You don’t get your own facts

It’s often said that you get you own opinions, but you don’t get your own facts.

Back in the 90’s, the government privatised Telecom. The new owners immediately ramped up dividends while under investing in new technology. The result was a second-rate phone network.

Now, technically it is true that Telecom was privatised in the 90’s, in that it was sold in 1990. (Though this article puts the announcement in 1989.) But in reality, it was the Labour government of the late ’80s that sold it. By saying “Back in the 90’s” this implies that it was the National party who government almost all of the ’90s who did the selling, which is absolutely not true.

So that’s the first sentence.

How about “The new owners immediately ramped up dividends”. To be honest, I have no idea, and it would be sort of tricky to find out since the company was privately owned for several months until it was listed on the stock exchange!

How about “while under investing in new technology”? Well, this one is what we call a weasel statement. Did Telecom invest in new technology? Absolutely. But did they invest enough? Well, what’s “enough”? What standard do you apply?

Certainly they had to pull their socks up. Clear communications came in with a hiss and a roar and started stealing toll customers. So they had to do things like improve their billing from rounding to the nearest minute down to the second to beat Clear’s 6 seconds.

The fact is, Telecom was badly run for years under the government. It was grossly overstaffed for one thing, with maintenance crews comprising of 4 men, only one of whom was usually needed.  This was changed so that staff worked one man from a van, and called in another van/man in the rare cases when they needed an extra hand. It had been improved as an SOE, but it was still something of a fixer-upper.

What about “The result was a second-rate phone network.” Actually, the second-rate network was what was privatised.

But the other question is, at what point in the past did private ownership result in a second-rate network? Because we certainly don’t have one now. Idiot’s statement implies that somehow the immediate effects of being sold caused our phone network to deteriorate. But Telecom is today still privately owned and today it’s as modern as any other telco.

When was this supposed low point? He doesn’t say.  Of course, he can’t, because he’s relying on people not remembering that under private owners and competition, Telecom’s phone service has steadily improved over the years. It hasn’t been asset stripped under any definition of the word. No one in their right mind would claim otherwise.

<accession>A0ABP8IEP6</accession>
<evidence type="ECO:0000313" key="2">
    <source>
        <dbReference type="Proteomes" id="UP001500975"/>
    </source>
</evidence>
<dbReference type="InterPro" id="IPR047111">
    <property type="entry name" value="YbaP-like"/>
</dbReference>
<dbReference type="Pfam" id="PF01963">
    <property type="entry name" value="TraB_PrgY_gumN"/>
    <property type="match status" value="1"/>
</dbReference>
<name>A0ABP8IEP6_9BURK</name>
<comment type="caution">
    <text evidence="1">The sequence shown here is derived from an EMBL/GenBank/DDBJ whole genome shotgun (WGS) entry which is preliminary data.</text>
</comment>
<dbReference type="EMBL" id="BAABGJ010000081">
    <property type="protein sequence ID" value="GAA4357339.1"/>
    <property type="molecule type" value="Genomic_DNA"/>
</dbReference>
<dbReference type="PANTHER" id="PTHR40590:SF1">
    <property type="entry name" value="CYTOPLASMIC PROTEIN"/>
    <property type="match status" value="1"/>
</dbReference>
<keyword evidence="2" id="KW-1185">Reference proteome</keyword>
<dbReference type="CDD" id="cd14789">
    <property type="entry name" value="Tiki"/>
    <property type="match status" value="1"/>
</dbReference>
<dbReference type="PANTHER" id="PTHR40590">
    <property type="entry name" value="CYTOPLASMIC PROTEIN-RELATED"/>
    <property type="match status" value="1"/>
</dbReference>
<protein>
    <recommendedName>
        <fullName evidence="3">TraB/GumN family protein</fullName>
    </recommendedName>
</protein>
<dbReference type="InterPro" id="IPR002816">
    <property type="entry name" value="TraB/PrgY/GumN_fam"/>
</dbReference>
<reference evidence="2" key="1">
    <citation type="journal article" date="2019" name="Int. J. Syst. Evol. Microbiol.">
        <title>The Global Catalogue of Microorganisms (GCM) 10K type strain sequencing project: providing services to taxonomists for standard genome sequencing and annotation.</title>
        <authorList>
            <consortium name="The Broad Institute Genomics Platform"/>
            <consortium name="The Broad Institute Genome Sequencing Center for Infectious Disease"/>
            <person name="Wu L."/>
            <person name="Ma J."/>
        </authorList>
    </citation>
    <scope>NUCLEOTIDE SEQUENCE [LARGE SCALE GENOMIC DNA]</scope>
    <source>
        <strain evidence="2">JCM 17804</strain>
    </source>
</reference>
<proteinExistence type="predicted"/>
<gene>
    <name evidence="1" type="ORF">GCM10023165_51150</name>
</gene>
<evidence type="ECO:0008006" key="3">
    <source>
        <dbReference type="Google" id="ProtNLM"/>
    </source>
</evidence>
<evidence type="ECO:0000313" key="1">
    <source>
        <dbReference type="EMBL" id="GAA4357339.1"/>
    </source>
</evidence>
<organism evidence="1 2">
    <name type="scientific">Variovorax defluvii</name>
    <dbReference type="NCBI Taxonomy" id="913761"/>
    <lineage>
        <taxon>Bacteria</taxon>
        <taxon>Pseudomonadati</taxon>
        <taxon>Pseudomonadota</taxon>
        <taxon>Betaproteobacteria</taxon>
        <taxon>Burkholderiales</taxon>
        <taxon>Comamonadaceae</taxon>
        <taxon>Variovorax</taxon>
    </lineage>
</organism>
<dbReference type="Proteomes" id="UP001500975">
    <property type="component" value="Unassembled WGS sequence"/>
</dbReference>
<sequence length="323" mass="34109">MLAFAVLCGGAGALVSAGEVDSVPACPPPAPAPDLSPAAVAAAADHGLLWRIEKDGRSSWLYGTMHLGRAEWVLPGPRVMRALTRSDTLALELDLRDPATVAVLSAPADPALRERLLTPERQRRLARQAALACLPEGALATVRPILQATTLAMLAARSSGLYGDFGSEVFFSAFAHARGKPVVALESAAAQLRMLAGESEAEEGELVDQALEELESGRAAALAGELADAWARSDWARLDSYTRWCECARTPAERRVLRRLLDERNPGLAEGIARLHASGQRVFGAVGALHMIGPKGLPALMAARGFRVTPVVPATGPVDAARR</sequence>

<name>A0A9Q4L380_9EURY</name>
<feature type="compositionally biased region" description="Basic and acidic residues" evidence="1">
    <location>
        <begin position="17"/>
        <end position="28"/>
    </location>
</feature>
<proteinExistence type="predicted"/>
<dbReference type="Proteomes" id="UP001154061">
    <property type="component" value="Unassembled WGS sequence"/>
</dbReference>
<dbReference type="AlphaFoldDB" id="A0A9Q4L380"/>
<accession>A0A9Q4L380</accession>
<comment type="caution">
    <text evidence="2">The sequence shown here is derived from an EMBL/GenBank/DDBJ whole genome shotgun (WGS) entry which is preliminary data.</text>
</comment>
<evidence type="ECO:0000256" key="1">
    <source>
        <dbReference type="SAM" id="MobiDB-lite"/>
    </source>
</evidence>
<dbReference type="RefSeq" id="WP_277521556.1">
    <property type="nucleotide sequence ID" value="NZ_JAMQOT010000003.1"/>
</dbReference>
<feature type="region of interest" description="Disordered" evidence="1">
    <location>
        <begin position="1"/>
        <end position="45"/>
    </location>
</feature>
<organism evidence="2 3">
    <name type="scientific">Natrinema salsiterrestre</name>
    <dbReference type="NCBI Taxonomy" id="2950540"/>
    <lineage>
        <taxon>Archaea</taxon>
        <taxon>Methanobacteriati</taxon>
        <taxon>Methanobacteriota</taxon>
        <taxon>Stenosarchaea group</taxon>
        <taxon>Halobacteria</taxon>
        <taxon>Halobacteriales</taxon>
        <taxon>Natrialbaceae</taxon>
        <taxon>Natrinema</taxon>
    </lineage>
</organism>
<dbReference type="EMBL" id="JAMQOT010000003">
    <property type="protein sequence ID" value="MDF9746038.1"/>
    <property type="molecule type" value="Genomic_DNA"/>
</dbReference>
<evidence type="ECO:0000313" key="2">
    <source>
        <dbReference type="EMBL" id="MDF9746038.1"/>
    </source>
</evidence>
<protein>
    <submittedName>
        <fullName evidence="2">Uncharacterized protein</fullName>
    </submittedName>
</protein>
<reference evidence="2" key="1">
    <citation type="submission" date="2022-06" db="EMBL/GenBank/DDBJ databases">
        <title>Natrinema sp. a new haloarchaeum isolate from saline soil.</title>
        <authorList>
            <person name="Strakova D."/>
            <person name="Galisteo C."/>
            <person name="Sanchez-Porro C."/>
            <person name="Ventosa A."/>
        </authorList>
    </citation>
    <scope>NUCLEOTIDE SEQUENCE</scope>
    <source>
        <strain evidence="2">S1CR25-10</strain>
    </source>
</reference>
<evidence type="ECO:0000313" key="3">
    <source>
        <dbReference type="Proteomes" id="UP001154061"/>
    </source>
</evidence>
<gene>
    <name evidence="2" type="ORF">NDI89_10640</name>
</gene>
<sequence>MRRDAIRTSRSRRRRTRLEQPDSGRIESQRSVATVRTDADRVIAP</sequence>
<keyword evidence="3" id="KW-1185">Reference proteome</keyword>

But Idiot has.

Tranz Rail was something of a mixed bag. It did well for a while, but it became increasingly clear that rail just isn’t viable in New Zealand. So the labour government of the time bought back the rails for $1 so they could waste billions of tax dollars subsidising it.

(In fact, talking about asset sales being bad is one thing, but how and examination of asset purchases? It is universally acknowledged that purchasing back the trains was a massive fail by the Labour government, grossly overpaying for old trains while Toll was left with the nicely profitable trucking arm of the company.)

But then there’s this:

Now Mighty River Power is signalling that its new foreign owners can do the same to our electricity system, raising its dividends to 110% of profits to provide them a quick buck for stealing a public asset. Its a political decision of course, to make the sale a “success” (for the buyers). And the result will be the same as that seen in earlier cases: the company will be asset-stripped and run into the ground, while the thieves laugh all the way to the Cayman Islands.

Now, it’s perfectly possible that the dividend rise is to make the company look good to sell. But given it’s the government who’s selling, what’s wrong with that? If we get a higher price, it’s a win for the taxpayer.

But for a guy who talks about elections so much, you’d think that Idiot would know that you have to have a majority stake in order to change a company’s policy. Let alone the financial moronicness behind calling an increased dividend an “asset” strip.

In reality, the “new owners” will get the dividend the government majority owners approve, and nothing more and they will have no way of changing that.

1 comment

  1. Tranz Rail (Toll Rail when it was bought by Labour in 2008) was a viable business. Its core problem was that it competed with road operators largely indirectly subsidised by motorists. Unlike rail, which had to pay the full costs of maintaining its network, road operators pay simply for what they use of the road network at a basic (i.e. at no margin) rate. This problem was resolved in 2004 when the government bought the rail network for $1 (they’d previously paid $20m for the Auckland suburban network in 2002, a bit of a mistake given how cheap Toll sold them the rest of the network two years later.)

    Toll paid the government for use of the rail network the same way the trucking companies pay RUCs and fuel taxes. However Labour couldn’t agree with Toll on the ongoing arrangement, (I believe they simply didn’t want to) and a mediator had to be brought in. Then of course Labour began working to buy the whole hog back – i.e. rolling stock, ferries and facilities – and ended up paying twice what Wisconsen Central / Faye Richwhite paid in 1993.

Comments are closed.

%d bloggers like this: